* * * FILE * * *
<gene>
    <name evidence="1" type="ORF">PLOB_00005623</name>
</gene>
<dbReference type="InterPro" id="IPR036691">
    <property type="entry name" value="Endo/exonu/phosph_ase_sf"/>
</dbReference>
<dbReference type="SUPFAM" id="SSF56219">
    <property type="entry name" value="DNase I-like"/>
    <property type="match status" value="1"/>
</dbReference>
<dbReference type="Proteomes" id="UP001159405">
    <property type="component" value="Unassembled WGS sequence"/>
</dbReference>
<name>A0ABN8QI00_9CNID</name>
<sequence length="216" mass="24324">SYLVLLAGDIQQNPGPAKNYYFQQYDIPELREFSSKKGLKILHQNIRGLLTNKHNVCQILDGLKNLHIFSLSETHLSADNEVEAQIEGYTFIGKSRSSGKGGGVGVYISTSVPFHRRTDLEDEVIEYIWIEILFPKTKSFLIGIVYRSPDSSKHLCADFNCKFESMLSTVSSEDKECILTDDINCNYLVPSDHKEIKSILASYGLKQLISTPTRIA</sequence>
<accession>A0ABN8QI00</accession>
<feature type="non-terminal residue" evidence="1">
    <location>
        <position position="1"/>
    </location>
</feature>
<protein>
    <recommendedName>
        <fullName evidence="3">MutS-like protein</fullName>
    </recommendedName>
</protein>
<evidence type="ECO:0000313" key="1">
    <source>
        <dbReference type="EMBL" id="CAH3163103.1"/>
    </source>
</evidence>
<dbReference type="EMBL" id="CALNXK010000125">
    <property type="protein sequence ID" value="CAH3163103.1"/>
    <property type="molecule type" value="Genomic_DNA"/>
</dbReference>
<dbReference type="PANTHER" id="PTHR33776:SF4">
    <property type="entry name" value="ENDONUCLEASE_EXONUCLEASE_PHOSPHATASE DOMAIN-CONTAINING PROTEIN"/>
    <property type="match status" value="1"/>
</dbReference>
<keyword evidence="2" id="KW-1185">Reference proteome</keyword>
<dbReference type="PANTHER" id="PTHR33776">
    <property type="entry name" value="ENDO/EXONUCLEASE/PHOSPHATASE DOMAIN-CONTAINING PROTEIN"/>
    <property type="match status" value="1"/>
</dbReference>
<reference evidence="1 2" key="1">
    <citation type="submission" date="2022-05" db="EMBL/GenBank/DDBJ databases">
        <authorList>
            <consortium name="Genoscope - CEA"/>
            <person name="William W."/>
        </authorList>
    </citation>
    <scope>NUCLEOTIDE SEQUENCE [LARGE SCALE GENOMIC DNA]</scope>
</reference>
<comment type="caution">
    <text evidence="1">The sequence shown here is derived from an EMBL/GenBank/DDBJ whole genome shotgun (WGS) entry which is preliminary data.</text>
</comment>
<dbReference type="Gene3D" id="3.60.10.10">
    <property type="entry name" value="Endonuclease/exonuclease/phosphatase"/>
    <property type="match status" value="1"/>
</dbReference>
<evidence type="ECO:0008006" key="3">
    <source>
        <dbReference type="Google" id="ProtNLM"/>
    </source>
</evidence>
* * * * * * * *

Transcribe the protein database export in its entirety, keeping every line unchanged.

<gene>
    <name evidence="1" type="ORF">PLOB_00005623</name>
</gene>
<dbReference type="InterPro" id="IPR036691">
    <property type="entry name" value="Endo/exonu/phosph_ase_sf"/>
</dbReference>
<dbReference type="SUPFAM" id="SSF56219">
    <property type="entry name" value="DNase I-like"/>
    <property type="match status" value="1"/>
</dbReference>
<dbReference type="Proteomes" id="UP001159405">
    <property type="component" value="Unassembled WGS sequence"/>
</dbReference>
<name>A0ABN8QI00_9CNID</name>
<sequence length="216" mass="24324">SYLVLLAGDIQQNPGPAKNYYFQQYDIPELREFSSKKGLKILHQNIRGLLTNKHNVCQILDGLKNLHIFSLSETHLSADNEVEAQIEGYTFIGKSRSSGKGGGVGVYISTSVPFHRRTDLEDEVIEYIWIEILFPKTKSFLIGIVYRSPDSSKHLCADFNCKFESMLSTVSSEDKECILTDDINCNYLVPSDHKEIKSILASYGLKQLISTPTRIA</sequence>
<accession>A0ABN8QI00</accession>
<feature type="non-terminal residue" evidence="1">
    <location>
        <position position="1"/>
    </location>
</feature>
<protein>
    <recommendedName>
        <fullName evidence="3">MutS-like protein</fullName>
    </recommendedName>
</protein>
<evidence type="ECO:0000313" key="1">
    <source>
        <dbReference type="EMBL" id="CAH3163103.1"/>
    </source>
</evidence>
<dbReference type="EMBL" id="CALNXK010000125">
    <property type="protein sequence ID" value="CAH3163103.1"/>
    <property type="molecule type" value="Genomic_DNA"/>
</dbReference>
<dbReference type="PANTHER" id="PTHR33776:SF4">
    <property type="entry name" value="ENDONUCLEASE_EXONUCLEASE_PHOSPHATASE DOMAIN-CONTAINING PROTEIN"/>
    <property type="match status" value="1"/>
</dbReference>
<keyword evidence="2" id="KW-1185">Reference proteome</keyword>
<dbReference type="PANTHER" id="PTHR33776">
    <property type="entry name" value="ENDO/EXONUCLEASE/PHOSPHATASE DOMAIN-CONTAINING PROTEIN"/>
    <property type="match status" value="1"/>
</dbReference>
<reference evidence="1 2" key="1">
    <citation type="submission" date="2022-05" db="EMBL/GenBank/DDBJ databases">
        <authorList>
            <consortium name="Genoscope - CEA"/>
            <person name="William W."/>
        </authorList>
    </citation>
    <scope>NUCLEOTIDE SEQUENCE [LARGE SCALE GENOMIC DNA]</scope>
</reference>
<comment type="caution">
    <text evidence="1">The sequence shown here is derived from an EMBL/GenBank/DDBJ whole genome shotgun (WGS) entry which is preliminary data.</text>
</comment>
<dbReference type="Gene3D" id="3.60.10.10">
    <property type="entry name" value="Endonuclease/exonuclease/phosphatase"/>
    <property type="match status" value="1"/>
</dbReference>
<evidence type="ECO:0008006" key="3">
    <source>
        <dbReference type="Google" id="ProtNLM"/>
    </source>
</evidence>